10. To recognise students’ achievements and affirm their triumph over adversity, I am glad that the Lee Kuan Yew Exemplary Student Award will be given out next year. This new national award honours students in SPED schools who motivate and inspire their peers as role models. I urge all SPED schools to nominate your deserving students for the award.

Including Children with Special Needs within the CE Framework

11. With the progress made in Special Education, children with moderate to severe special needs are now able to access better-quality education. VWOs and key stakeholders have observed significant improvements in SPED in the areas of curriculum, teaching and learning; teachers’ professional development; and infrastructure. Parents, too, have expressed greater confidence in SPED schools to provide quality education for their children and prepare their children to participate in society. I am heartened to hear that nearly all children with special needs are receiving formal primary education in government-funded schools, either mainstream or SPED schools.

12. It is therefore timely, to include our children with special educational needs within the framework established by the Compulsory Education Act. This is a reaffirmation that every child matters, regardless of his or her learning challenges.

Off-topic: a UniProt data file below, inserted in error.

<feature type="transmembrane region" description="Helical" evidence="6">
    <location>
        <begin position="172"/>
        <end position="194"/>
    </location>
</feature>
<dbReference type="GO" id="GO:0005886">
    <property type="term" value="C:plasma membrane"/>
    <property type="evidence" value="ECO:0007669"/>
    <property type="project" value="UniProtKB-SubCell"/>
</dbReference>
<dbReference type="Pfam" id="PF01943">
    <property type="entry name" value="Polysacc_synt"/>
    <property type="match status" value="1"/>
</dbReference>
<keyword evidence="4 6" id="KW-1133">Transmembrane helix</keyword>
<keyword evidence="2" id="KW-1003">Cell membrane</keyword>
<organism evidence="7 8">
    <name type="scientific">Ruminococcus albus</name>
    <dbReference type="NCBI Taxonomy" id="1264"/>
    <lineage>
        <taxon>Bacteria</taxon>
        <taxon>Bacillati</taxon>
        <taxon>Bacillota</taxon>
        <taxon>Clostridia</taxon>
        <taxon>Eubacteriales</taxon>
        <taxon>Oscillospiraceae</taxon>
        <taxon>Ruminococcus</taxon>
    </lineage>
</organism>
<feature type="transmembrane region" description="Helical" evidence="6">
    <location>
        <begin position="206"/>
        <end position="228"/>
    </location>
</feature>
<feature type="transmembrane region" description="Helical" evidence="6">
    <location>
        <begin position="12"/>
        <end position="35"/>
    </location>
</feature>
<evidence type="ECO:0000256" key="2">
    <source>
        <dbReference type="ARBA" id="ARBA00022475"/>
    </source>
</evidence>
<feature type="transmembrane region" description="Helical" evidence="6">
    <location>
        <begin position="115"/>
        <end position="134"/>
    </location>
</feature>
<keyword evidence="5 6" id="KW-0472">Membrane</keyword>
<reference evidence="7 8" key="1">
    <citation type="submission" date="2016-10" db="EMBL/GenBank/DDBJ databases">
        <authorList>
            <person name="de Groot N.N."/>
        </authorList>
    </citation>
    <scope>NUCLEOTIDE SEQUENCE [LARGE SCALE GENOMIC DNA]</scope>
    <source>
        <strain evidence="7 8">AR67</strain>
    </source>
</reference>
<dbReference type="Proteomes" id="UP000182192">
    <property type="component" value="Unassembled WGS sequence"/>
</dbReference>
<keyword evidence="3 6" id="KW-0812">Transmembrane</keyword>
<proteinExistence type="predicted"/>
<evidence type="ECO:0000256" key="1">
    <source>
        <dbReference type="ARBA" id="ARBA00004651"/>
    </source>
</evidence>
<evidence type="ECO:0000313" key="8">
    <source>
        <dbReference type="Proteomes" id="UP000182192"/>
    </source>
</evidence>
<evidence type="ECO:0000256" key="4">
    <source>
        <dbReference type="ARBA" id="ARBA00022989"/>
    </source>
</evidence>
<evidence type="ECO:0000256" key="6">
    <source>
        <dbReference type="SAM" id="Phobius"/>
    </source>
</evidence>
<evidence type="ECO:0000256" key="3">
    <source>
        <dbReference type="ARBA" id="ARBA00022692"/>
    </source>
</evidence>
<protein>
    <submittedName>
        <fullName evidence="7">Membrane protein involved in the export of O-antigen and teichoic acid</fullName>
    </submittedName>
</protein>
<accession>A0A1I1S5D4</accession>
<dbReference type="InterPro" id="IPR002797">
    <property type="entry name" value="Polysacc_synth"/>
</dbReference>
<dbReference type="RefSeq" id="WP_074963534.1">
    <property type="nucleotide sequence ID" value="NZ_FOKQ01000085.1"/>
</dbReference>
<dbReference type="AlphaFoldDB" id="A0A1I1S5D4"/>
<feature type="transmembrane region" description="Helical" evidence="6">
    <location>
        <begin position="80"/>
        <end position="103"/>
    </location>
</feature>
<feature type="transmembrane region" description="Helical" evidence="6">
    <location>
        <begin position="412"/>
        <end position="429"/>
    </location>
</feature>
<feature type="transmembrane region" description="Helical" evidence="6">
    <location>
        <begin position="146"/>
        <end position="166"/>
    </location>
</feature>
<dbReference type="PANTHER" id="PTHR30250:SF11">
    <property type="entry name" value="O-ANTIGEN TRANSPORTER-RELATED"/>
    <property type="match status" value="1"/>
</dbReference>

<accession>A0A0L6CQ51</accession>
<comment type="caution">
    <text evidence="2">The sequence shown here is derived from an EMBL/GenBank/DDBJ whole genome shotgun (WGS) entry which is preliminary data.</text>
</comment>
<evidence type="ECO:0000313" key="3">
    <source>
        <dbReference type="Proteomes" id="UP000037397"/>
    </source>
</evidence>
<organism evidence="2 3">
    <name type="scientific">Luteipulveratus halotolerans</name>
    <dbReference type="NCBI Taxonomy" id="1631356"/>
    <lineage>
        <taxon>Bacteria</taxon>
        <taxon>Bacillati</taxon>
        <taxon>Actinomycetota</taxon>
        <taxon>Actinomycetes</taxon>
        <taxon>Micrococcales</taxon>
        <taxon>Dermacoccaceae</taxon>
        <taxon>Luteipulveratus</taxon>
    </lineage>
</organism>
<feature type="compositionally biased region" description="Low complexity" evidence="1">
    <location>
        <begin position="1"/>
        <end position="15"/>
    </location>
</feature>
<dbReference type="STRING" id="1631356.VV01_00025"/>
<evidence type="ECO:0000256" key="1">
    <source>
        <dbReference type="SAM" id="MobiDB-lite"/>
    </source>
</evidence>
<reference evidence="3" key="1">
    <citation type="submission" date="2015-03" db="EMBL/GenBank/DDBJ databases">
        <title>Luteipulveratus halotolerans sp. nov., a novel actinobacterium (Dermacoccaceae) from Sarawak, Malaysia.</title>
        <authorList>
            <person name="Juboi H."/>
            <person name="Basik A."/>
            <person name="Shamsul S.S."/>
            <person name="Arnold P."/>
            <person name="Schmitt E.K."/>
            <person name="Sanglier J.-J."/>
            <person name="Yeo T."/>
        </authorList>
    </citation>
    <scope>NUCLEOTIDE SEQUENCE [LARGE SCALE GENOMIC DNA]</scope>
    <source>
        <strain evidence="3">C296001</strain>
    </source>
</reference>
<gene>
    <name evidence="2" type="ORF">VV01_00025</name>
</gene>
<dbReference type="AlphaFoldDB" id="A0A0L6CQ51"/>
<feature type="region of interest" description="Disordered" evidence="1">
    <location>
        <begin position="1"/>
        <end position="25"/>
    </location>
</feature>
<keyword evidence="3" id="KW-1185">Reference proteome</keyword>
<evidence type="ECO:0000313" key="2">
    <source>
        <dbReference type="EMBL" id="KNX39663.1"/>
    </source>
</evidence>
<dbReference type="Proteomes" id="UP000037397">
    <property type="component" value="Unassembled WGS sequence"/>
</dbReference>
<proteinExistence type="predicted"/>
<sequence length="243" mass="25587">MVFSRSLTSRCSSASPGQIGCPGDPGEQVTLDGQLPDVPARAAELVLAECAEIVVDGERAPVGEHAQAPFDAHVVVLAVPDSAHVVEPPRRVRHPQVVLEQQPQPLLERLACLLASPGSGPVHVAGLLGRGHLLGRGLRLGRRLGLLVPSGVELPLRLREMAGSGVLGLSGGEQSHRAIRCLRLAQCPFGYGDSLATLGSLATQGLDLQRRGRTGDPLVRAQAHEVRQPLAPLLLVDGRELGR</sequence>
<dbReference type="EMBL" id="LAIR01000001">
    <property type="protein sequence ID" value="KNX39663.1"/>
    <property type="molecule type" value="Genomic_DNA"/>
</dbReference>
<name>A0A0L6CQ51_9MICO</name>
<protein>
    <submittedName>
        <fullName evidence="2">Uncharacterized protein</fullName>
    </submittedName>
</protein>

13. MOE has considered this very carefully for some time, even as we work with our community partners to ensure that our education landscape is able to support children with diverse special needs.

14. As a testament to the SPED sector’s considerable progress, our children with moderate to severe special needs will be able to fulfil their compulsory education obligations in specified VWO-run SPED schools, similar to their peers who regularly attend our mainstream school system.

15. We plan for this important initiative to start with the Primary One registration exercise in 2018, for the cohort starting school the following year. This is an important milestone in Singapore’s continuing drive towards national inclusiveness.

16. Of course, even as my team and I work towards a smooth implementation, we are mindful of the challenges, given the sheer diversity and complexity of the special needs landscape. For instance, there will continue to be a small group of children with serious conditions who will not be able to attend school, or whose parents may still prefer to teach their children at home. We will need to work out exemption processes for this group to ensure their interests and welfare are safeguarded. But the overall policy intent is clear, as is our determination to facilitate what will be in the best interests of our children.

17. In doing so, we will consult closely with key stakeholders. Hence, MOE will set up an Advisory Panel to carefully study the implementation of compulsory education for our children with special needs. The Panel will comprise experienced SPED leaders, educators and medical professionals, and will engage schools, educators, parents, VWOs and others with a stake in educating children with special needs.